Well, partially anyway.

A short, opinion diary...

Recently the American Israel Public Affairs Committee (AIPAC) circulated the fundraising letter below:

Dear Xxxxx:

Next month, the Palestinian Authority plans to ask the United Nations to recognize a Palestinian state within the pre-1967 borders with east Jerusalem as its capital.

The United States has strongly objected to this approach, with Congress overwhelmingly passing resolutions threatening cuts in aid if the Palestinians continue to shun peace talks and go forward in their harmful efforts at the United Nations.

However, the Palestinians have not yet abandoned this path and more action is now needed to persuade them to change course and return to the negotiating table.

If America fails in this effort, the consequences could be immense: Israelis could be dragged into foreign courts and charged with human rights violations...nations could implement sweeping economic sanctions...the Jewish presence in east Jerusalem could come under severe international challenge.

That is why I am writing to ask for your help by joining the work of the American Israel Public Affairs Committee today.

In the coming weeks AIPAC and its members will be working with our leader in Washington to:

• Ensure the United States makes clear to the Palestinians that it will veto any such resolution at the U.N. Security Council.

• Urge our government to press the PA to return to the negotiating table with Israel.

• Urge the United States to press foreign leaders to oppose Palestinian intransigence and support direct Israeli-Palestinian negotiations.

By joining AIPAC today with a gift of $50, $75, $100 or more you will help AIPAC work with Congress and the administration to address these vital issues in the weeks leading up to the September meeting of the U.N. General Assembly.

For nearly 60 years, AIPAC has worked to make Israel more secure by ensuring American support remains strong.

As an AIPAC member, you help us work year-round with both Democratic and Republican political leaders to enact public policy that strengthens the vital U.S.-Israel relationship.

Thank you for your support. Please watch for additional updates on the Palestinian U.N. bid in the coming weeks.

Onward Together,

Lee Rosenberg
AIPAC President

The part I agree with is in bold.  

Me, in comments:

I'm curious what happens when Brazil or China (3+ / 0-)

set up an embassy in Ramallah and a consular office in Gaza and start sending in diplomats.  Is Israel going to restrict their movement?  If so will there be escalating reciprocal diplomatic repercussions?

Can (has) an Occupying state restrict(ed) the diplomatic access of diplomats of countries with which it has good relations, within the Occupied state, without consequences?

Symbolic or not in the UN, this effort and vote will likely lead to real bilateral recognition from most of the countries in the world, including China, maybe half of Europe, and all of South America.  With the unprecedented rights (and responsibilities) that Palestinian statehood imparts (and demands) this is likely to substantially reorder the negotiating and power dynamics of the conflict, imho.  It'll be chaos for a while, but this may well be the end of Act I of the Occupation.

Hopefully the next two acts will be a bit shorter.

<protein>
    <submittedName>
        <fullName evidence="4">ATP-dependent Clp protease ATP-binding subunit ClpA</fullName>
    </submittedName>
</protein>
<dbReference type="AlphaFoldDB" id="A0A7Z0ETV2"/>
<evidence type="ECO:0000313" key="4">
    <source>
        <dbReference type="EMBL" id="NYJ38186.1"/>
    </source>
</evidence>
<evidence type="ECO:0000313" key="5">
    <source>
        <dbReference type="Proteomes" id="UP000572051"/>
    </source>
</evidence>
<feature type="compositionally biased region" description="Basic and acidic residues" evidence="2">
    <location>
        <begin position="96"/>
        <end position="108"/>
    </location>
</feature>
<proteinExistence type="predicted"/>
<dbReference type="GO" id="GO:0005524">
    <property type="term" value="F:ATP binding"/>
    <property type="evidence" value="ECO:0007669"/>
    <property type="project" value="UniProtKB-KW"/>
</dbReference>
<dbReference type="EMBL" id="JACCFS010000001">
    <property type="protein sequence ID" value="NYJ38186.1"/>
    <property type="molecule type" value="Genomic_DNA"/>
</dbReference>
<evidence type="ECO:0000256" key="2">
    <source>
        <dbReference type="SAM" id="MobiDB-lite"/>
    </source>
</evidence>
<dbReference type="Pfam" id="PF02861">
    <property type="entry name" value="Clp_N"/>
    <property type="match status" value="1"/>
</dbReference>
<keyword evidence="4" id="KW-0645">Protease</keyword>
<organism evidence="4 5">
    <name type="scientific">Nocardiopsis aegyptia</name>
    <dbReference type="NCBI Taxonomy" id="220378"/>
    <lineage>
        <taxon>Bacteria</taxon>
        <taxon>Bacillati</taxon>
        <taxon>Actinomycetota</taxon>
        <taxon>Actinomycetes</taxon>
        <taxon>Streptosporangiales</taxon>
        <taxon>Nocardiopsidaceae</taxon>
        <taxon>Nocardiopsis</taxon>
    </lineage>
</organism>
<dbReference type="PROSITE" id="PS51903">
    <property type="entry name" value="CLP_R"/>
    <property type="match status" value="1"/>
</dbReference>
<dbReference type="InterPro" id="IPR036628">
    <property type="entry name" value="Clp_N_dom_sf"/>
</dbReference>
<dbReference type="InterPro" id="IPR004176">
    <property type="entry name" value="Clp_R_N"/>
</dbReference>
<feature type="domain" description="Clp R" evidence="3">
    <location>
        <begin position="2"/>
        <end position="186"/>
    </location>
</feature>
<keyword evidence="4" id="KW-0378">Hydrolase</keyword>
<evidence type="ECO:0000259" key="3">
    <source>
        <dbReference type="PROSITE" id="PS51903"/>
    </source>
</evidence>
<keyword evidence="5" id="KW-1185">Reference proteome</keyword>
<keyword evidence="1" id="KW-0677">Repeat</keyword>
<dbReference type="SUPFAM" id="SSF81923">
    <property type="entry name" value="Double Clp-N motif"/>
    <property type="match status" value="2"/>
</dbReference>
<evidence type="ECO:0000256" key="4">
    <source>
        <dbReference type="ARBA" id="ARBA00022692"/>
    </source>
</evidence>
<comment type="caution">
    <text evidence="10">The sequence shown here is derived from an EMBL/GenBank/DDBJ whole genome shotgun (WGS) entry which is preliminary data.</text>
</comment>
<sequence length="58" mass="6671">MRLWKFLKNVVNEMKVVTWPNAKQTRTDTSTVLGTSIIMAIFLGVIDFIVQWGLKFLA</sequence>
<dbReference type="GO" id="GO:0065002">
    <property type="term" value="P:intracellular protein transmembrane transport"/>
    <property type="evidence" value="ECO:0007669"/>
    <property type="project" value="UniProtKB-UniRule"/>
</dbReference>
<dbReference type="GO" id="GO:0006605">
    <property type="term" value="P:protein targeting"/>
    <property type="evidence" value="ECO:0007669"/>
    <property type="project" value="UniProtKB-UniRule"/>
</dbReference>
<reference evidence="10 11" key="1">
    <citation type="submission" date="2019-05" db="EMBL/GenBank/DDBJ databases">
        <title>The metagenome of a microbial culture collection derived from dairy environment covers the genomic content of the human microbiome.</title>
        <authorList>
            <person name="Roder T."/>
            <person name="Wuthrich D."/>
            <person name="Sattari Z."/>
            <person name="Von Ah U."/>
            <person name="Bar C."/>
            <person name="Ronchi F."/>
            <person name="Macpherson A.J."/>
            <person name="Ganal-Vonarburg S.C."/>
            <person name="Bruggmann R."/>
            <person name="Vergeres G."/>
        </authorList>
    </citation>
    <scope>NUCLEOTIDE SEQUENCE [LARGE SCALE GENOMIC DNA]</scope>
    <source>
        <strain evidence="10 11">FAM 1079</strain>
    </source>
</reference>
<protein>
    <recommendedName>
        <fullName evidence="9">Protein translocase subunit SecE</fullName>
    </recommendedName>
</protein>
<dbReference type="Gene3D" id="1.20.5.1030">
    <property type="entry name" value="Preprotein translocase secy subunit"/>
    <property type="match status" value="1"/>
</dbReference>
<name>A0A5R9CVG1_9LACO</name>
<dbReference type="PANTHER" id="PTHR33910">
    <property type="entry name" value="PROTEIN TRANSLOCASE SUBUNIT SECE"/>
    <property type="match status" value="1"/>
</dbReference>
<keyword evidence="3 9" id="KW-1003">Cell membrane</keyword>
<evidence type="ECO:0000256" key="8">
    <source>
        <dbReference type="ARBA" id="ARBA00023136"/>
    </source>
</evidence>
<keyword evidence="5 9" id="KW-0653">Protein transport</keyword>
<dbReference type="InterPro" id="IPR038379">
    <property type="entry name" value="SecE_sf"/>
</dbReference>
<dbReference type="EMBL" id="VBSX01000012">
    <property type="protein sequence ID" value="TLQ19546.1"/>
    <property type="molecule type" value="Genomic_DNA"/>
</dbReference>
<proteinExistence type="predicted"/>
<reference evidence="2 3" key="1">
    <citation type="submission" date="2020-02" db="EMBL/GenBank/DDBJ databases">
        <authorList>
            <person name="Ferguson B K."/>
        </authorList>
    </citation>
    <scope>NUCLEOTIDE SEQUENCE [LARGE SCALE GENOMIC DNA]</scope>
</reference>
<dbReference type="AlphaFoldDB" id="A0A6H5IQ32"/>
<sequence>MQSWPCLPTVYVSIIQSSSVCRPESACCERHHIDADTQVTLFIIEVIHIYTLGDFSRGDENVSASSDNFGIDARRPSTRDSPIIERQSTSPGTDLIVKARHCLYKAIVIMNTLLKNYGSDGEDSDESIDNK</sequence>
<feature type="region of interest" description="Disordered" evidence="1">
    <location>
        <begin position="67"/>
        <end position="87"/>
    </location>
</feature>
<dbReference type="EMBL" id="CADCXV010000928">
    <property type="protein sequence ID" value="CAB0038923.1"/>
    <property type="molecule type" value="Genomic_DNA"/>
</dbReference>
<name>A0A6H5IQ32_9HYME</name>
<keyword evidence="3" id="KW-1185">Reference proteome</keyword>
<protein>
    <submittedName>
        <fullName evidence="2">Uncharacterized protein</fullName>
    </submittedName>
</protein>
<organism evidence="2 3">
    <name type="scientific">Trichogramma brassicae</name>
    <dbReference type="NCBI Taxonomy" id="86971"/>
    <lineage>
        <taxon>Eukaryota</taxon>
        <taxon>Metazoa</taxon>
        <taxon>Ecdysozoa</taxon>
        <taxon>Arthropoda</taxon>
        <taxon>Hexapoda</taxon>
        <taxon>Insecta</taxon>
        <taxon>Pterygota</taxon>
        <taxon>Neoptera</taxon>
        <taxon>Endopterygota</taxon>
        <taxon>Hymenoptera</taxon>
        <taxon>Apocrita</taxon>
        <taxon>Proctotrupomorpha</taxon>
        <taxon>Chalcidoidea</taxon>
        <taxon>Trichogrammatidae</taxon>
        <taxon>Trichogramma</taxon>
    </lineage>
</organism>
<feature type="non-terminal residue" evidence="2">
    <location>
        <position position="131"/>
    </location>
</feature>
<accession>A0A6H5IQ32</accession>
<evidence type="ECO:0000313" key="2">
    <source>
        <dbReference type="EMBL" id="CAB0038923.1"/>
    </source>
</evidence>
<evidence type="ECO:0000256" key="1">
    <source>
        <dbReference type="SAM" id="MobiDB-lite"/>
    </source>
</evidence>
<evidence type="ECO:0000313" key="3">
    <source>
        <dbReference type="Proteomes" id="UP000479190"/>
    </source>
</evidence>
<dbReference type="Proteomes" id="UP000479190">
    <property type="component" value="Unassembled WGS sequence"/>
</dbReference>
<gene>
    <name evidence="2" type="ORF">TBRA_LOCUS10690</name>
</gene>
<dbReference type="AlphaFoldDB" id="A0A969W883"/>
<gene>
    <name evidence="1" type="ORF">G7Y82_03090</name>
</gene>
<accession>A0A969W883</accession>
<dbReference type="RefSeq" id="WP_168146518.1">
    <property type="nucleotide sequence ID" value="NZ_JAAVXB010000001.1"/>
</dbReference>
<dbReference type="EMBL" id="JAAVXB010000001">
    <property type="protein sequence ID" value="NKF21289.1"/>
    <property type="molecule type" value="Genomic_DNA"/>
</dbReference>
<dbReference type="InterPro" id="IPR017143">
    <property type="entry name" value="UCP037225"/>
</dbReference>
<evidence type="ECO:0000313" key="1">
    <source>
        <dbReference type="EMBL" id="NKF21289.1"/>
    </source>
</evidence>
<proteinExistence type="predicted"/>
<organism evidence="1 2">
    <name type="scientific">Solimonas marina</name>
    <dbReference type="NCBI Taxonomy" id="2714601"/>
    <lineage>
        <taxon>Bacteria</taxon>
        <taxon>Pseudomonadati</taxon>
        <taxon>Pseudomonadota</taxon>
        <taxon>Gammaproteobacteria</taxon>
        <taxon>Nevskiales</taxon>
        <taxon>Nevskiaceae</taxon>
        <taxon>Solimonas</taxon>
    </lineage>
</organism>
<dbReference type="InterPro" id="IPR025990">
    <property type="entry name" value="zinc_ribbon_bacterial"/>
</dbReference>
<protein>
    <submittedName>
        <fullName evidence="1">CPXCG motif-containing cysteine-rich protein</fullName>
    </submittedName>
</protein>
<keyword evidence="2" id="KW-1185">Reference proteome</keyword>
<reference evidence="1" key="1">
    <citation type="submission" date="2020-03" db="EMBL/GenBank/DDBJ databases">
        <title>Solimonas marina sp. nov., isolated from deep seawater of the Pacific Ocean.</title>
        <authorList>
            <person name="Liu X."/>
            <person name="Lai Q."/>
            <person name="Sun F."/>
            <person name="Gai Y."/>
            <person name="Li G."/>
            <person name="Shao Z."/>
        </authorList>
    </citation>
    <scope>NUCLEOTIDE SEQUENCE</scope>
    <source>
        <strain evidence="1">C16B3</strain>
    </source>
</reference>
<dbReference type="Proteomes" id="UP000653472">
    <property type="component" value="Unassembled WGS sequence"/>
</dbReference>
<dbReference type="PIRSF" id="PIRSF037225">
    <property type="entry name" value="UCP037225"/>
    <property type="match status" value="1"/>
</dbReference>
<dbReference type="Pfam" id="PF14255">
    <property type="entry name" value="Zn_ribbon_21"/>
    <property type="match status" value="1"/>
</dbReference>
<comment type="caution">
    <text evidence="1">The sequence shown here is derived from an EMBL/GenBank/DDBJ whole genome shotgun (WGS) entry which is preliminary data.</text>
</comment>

Sumud muqawim. Unadikum. Salaam.

by Terra Mystica on Fri Aug 26, 2011 at 07:30:14 PM CDT


As most people reading this know by now, next month the Palestinians are likely (it's not certain, again per the AIPAC letter and the resulting immense pressure Palestinians are under to NOT do this) to submit an application for admittance into the UN as a state.  They will start this process in the UN Security Council, where Lebanon currently holds the Presidency (h/t weasel), but where the US will almost certainly veto the application (per the AIPAC letter).  There will likely then be a UN General Assembly (UNGA) vote in which the general consensus is that 120± countries will vote FOR Palestinian inclusion as a state.

There's some debate about whether a UNGA vote in favor of Palestinian statehood/inclusion in the UN is symbolic or whether it could be used to initiate a process to override the US veto.  I think it's probably both.  But the main effect will be that 120± countries will have gone on public record, en masse, acknowledging that recognition of Palestinian statehood is an idea that's time has come.*  

If such an outpouring of acceptance happens in the UNGA, it means that broad bilateral recognition of the State of Palestine is imminent.  As AIPAC points out, this will open up new, focused, and more deterministic bilateral avenues for pressing long-standing and legitimate Palestinian grievances and/or claims through the court systems of countries that officially recognize Palestine as the 194th country.  

I agree.  Good!  Finally...

Broadly-recognized Palestinian statehood, if achieved, will be a pivot point in this conflict, one way or the other.••


* Palestinians declared a state in 1988 and there was maybe only one country, the USSR, that recognized it.

** The other being Israeli threats to unilaterally annex major tracts of the WB in response, including the Jordan Valley, thereby implementing a One State solution w/ reservations for the natives.  

Update:  As soysauce pointed out in comments, Palestinian statehood is also uncertain because there is considerable ambivalence within the Palestinian community about its flaws and/or merits.  See Friendlystranger's diary for a video of Palestinian street opinion on statehood.  If this diary sounded like I was assuming this is a welcome development by all Palestinians, I was, and stand corrected.

Originally posted to Terra Mystica on Sun Aug 28, 2011 at 03:52 AM PDT.

Also republished by Adalah — A Just Middle East.

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